In our tests, we restricted our search to models with the same fos for the primary and secondary because of the similarity between their masses. It is apparent from Fig. 3 that the best fits will have both stars on the main sequence, that is before the primary temporarily moves to higher Teff near the end of core hydrogen burning. We were able to produce satisfactory pairs of models with a large range of overshoot 0.00 ≤ fos ≤ 0.04 by making small increases in metallicity when increasing fos (from [Fe/H] = 0.081 to 0.180). The lower end of this metallicity range closely corresponds to the Z = 0.0150 best fit models from Claret & Torres (2017). Figure 4 shows that an age difference between the two components emerges as fos increases, discrediting models with any higher fos. We conclude that AY Cam is of limited use for constraining overshooting because we found solutions with a broad range of fos by making only small adjustments to the metallicity.

thumbnail Fig. 3.

Evolution tracks of stellar models of AY Cam. Thick lines denote the primary models. Error bars indicate the uncertainty in R and Teff reported by Torres et al. (2010). The models have fos = 0.0 and [Fe/H] = 0.081 (in red), and fos = 0.04 and [Fe/H] = 0.180 (in blue).

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thumbnail Fig. 4.

Evolution of radius of the AY Cam models shown in Fig. 3. The colours are the same as Fig. 3 and the thick and thin horizontal lines show the primary and secondary radius, respectively.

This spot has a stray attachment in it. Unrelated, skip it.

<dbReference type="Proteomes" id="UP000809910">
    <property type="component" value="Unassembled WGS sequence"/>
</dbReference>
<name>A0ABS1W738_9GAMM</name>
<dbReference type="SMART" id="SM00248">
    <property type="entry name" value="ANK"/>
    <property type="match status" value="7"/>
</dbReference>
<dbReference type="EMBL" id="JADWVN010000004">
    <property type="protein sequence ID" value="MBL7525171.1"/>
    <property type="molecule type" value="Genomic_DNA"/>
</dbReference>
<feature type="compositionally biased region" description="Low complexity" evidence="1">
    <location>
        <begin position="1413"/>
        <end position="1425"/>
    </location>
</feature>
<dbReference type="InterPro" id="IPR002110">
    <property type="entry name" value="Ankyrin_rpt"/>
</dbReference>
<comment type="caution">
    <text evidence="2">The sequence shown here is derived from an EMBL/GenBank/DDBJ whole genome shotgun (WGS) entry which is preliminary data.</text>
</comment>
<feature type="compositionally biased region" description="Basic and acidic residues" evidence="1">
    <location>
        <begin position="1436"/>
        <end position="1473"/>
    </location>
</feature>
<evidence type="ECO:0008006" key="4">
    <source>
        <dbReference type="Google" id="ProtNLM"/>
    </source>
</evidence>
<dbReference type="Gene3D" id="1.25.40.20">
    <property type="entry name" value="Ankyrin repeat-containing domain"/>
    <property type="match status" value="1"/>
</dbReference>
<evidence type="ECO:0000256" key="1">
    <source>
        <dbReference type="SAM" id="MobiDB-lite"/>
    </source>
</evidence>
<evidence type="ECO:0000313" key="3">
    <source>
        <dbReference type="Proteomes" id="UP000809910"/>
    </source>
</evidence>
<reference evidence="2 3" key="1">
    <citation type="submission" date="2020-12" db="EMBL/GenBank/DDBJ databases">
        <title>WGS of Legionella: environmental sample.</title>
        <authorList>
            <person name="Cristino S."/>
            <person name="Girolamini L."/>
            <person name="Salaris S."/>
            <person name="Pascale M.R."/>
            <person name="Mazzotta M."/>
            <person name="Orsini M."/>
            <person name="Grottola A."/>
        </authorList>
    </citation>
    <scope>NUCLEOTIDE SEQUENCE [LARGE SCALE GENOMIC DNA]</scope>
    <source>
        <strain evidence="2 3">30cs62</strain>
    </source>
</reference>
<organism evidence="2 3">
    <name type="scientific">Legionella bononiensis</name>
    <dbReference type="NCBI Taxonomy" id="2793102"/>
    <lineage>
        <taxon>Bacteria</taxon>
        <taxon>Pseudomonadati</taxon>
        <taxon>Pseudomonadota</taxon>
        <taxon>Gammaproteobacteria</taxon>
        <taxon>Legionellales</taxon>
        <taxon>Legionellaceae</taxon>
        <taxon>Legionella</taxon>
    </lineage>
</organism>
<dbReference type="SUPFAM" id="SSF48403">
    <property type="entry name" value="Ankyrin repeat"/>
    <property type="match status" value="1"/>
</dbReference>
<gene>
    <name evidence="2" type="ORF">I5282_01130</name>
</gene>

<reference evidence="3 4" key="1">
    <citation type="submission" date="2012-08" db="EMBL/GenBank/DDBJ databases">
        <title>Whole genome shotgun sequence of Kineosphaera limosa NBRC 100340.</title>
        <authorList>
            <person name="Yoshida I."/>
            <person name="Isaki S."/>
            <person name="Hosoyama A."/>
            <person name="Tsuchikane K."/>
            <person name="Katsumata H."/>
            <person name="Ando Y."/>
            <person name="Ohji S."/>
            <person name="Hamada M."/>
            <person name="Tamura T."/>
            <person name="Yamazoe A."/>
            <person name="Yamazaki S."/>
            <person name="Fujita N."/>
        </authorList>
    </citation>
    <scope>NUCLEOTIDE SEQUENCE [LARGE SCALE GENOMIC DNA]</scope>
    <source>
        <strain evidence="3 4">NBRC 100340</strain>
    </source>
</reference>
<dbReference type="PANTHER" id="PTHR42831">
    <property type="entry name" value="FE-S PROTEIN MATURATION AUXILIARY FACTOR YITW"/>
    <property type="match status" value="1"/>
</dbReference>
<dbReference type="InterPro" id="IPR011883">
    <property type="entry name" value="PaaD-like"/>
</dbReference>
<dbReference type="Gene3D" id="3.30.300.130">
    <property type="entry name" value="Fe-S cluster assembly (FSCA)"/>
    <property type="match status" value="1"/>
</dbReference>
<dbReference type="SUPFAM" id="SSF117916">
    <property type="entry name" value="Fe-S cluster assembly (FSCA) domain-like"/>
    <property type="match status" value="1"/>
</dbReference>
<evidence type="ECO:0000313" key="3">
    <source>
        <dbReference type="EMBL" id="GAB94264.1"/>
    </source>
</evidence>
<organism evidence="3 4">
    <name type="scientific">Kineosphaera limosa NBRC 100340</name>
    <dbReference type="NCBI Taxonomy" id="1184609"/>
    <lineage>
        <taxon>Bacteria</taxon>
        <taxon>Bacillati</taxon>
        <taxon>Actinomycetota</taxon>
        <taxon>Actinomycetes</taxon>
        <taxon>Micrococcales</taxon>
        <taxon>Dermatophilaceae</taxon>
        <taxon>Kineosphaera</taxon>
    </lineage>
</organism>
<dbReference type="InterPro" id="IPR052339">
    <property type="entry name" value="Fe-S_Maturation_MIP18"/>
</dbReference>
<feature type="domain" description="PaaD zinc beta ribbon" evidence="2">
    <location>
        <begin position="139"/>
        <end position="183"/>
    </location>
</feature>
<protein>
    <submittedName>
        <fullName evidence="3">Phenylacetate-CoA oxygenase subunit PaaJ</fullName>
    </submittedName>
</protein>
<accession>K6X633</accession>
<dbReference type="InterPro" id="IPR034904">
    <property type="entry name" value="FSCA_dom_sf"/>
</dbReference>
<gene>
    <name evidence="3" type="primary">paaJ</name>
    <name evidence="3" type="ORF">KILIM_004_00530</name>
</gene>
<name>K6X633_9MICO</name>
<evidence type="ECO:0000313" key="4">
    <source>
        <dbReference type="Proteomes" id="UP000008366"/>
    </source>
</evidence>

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4.3. HD 187669

HD 187669 comprises two stars of nearly identical mass, a 1.505 M primary and a 1.504 M secondary (Hełminiak et al. 2015). Claret & Torres (2017) found fos = 0.009 for both components of the HD 187669 system. Rather than plotting two sets of models with essentially identical mass we present models of a secondary with M = 1.500 M in Figs. 5 and 6. Figure 5 shows that all of the evolution tracks computed with 0.00 ≤ fos ≤ 0.04 and [Fe/H] = −0.25 (the spectroscopic value arrived at by Hełminiak et al. 2015) pass almost exactly through the observed data points in TeffR space. The small mass difference between components leads only to a difference in time taken to reach the same point in RTeff space. In the worst case for solutions, where the two components have equal mass, the age difference between the two components is less than two per cent. Figure 6 shows that with moderate overshooting (fos ≈ 0.02) the tracks of the secondary are close to passing through the observed position in the TeffR diagram multiple times. When the overshooting is large (fos ≤ 0.04) the primary passes the observed position in the TeffR diagram three times.

thumbnail Fig. 5.

Evolution tracks of stellar models of HD 187669. Thick curves denote the primary models. Error bars indicate the uncertainty in R and Teff reported by Hełminiak et al. (2015). The models have metallicity [Fe/H] = −0.25 and 0.00 ≤ fos ≤ 0.04.

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thumbnail Fig. 6.

Evolution of radius of the HD 187669 models shown in Fig. 5. The colours are the same as Fig. 5 and the thick and thin horizontal lines show the primary and secondary radius, respectively.

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The best fit models from Hełminiak et al. (2015) have the secondary as a post-main sequence star, whereas it is still burning hydrogen in a convective core in our simulations. They also suggest the majority of the system’s age uncertainty results from uncertainty in [Fe/H]. However, this ignores the effect of overshooting, which in these tests can change the age by 0.4 Gyr without a change in metallicity.